Robert Dickerson grew up during the Depression in the inner west working-class suburbs of Sydney. He left school at an early age, taking factory jobs and fighting as a professional boxer. A self-taught painter, Dickerson remained outside the Sydney ‘art scene’ of the late 1940s and 1950s. Melbourne provided a more receptive environment for his work and in 1953 he made his first visit to Heide, the home of the important patron of modern art, John Reed.
K.O.’d by Griffo was illustrated in the first article on the painter written by Reed and published in an issue of Ern Malley’s Journal in 1955. Supporters claimed that Dickerson’s working-class background and ‘30 or so professional bouts’ on the boxing circuit gave the artist his ‘immensely powerful creative vision’. These were Dickerson’s ‘life-classes’, with K.O.’d by Griffo a particularly poignant reference to his tough teenage years.1
All superfluous details have been stripped away, so the viewer is confronted by the two central figures. There is no referee, no lights and no cheering crowd. The figures are isolated, merely two wide-eyed young boys trapped in a bout, with one hapless participant K.O.’d, or knocked out, by a straight left punch from the other – cause and effect captured in single frame.
The closed setting of a boxing match may also present a metaphor for the theatrically staged ‘fight’ between Sydney abstraction and figurative painting in Melbourne. This reached a crescendo in 1959 when a number of Melbourne artists banded together and exhibited as the Antipodeans. The group included Arthur and David Boyd, Charles Blackman, John Brack, Robert Dickerson, John Perceval and Clifton Pugh, while the eminent art historian Bernard Smith orchestrated a written declaration of principles called The Antipodean Manifesto. The only Sydney artist of the group, Dickerson’s membership of the Antipodeans affirmed the personal friendships forged during the 1950s.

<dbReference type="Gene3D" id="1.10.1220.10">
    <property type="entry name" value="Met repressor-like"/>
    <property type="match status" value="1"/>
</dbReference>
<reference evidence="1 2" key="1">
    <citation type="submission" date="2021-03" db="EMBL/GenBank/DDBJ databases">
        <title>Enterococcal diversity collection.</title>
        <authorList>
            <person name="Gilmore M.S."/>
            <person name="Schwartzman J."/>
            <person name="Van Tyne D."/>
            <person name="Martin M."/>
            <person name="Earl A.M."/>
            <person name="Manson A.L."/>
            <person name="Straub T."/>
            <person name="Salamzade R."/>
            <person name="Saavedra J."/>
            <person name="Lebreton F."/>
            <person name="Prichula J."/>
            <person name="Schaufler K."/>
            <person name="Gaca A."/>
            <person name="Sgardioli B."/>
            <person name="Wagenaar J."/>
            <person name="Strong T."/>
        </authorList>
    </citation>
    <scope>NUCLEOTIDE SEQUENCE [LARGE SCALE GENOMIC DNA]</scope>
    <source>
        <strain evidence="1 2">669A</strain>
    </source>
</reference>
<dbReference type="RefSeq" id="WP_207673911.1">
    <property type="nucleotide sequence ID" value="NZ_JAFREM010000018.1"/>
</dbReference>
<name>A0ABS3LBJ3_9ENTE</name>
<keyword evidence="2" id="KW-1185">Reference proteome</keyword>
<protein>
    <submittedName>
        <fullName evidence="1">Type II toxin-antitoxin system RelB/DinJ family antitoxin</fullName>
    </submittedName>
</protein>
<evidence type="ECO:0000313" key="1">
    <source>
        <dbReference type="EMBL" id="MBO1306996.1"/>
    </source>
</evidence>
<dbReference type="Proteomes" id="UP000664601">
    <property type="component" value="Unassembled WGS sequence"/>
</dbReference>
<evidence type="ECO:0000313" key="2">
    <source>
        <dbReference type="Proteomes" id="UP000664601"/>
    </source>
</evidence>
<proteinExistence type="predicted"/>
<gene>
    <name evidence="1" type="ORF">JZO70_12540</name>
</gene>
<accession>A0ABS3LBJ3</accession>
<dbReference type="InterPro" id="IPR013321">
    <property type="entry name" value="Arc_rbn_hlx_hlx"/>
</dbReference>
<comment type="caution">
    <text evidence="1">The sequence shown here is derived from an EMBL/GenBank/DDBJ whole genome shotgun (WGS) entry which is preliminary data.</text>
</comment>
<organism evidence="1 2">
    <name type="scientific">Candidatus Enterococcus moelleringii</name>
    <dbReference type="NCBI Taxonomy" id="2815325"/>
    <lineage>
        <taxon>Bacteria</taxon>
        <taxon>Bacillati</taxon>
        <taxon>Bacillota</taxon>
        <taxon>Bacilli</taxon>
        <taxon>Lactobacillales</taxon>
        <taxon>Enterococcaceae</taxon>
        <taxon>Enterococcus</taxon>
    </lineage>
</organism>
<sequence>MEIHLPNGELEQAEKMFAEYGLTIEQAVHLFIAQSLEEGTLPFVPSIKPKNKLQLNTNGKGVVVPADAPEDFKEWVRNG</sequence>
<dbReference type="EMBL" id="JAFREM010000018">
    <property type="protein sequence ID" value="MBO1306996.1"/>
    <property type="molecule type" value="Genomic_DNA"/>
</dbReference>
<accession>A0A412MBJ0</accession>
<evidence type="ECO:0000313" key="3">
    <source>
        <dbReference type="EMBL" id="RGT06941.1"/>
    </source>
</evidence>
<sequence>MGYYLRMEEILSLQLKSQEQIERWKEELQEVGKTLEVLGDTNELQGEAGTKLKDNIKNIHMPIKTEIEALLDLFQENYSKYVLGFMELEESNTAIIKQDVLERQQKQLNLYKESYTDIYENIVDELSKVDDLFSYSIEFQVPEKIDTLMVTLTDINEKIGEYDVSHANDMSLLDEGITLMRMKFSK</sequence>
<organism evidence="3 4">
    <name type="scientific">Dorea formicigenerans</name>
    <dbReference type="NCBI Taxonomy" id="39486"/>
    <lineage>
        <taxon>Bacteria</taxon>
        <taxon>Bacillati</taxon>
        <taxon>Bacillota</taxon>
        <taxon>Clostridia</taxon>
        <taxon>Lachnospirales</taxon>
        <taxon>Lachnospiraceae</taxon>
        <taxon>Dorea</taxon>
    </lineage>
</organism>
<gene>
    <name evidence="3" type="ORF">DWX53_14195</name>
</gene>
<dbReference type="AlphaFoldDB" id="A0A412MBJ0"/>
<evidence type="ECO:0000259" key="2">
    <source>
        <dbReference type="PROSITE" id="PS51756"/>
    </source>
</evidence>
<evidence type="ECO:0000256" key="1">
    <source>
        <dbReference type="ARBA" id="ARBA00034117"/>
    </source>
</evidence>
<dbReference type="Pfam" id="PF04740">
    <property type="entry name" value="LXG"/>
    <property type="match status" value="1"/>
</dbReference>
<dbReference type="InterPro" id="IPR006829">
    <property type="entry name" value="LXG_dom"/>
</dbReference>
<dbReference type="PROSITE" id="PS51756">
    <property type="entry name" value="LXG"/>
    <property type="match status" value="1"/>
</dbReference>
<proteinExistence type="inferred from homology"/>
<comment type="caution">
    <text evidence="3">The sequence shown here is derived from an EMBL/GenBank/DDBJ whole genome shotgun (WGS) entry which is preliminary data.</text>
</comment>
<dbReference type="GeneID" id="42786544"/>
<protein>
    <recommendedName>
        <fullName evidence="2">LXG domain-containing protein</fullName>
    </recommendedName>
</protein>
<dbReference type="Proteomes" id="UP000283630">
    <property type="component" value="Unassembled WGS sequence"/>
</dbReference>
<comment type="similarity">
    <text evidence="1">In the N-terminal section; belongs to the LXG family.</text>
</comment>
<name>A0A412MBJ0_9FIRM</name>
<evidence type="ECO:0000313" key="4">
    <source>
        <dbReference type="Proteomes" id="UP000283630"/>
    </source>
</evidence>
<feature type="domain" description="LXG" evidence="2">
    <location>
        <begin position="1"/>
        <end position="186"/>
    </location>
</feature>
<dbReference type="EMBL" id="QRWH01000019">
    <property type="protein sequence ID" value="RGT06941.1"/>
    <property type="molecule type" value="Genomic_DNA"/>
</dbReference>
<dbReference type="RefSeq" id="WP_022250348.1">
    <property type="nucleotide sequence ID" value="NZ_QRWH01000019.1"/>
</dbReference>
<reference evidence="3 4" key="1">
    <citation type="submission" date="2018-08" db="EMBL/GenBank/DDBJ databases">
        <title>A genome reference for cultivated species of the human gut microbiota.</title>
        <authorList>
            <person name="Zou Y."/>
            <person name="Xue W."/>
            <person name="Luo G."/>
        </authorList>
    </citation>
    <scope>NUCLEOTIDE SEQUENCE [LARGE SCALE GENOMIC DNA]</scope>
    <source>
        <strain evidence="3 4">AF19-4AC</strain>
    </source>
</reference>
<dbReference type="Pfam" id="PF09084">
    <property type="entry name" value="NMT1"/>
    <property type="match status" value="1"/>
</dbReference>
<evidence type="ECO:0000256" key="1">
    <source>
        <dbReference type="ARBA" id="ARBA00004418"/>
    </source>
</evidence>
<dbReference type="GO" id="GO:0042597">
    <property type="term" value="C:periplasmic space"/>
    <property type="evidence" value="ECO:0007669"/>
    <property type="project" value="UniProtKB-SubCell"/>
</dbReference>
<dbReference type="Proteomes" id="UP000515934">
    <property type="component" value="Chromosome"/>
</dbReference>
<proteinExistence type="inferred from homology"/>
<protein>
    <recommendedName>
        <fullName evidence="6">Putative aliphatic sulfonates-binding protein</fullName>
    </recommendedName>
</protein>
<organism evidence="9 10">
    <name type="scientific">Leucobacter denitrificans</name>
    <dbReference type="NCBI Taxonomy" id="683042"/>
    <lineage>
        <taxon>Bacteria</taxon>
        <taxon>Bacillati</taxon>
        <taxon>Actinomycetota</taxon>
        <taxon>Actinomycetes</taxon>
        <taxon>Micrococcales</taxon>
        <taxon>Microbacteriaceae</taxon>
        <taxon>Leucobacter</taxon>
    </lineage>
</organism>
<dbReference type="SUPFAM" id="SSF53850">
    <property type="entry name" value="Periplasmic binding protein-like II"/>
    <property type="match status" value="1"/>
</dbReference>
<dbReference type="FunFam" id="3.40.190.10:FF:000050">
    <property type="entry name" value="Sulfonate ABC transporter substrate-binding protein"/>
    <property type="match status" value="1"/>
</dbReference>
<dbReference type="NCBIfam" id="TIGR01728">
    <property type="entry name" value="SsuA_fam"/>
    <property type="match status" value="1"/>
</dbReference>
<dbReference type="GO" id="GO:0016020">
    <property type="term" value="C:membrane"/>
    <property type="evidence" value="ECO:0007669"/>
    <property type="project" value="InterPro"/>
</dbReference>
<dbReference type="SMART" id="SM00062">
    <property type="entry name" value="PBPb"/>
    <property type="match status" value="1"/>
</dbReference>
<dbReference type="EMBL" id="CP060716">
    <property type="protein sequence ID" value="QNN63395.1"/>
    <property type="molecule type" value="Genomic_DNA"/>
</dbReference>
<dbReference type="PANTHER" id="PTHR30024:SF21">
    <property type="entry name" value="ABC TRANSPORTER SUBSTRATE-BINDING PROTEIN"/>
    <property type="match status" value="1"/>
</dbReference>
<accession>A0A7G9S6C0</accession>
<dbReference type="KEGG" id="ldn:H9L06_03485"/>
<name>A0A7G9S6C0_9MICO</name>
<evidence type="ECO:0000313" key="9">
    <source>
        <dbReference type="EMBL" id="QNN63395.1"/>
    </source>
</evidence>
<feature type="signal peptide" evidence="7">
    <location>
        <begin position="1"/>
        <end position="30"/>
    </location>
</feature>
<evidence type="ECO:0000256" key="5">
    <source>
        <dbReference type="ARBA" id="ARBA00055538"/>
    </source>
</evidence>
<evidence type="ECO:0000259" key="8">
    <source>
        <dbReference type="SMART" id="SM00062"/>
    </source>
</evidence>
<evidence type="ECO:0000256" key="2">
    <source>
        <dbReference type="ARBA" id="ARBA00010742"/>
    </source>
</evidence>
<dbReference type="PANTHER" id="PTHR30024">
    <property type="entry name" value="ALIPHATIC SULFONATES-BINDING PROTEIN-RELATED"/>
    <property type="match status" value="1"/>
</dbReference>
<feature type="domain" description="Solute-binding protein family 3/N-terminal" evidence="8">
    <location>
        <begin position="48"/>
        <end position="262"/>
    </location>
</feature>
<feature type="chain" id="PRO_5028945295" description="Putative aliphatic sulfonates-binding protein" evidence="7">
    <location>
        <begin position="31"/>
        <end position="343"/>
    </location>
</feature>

1See discussions in John Reed, ‘A Statement on Bob Dickerson: Painter’, Ern Malley’s Journal, vol.2, November 1955, pp.15-17; John Hetherington, ‘Robert Dickerson: Life-class (with a difference)’ in Australian Painters
Text © National Gallery of Australia, Canberra 2010
From: Anne Gray (ed), Australian art in the National Gallery of Australia, National Gallery of Australia, Canberra, 2002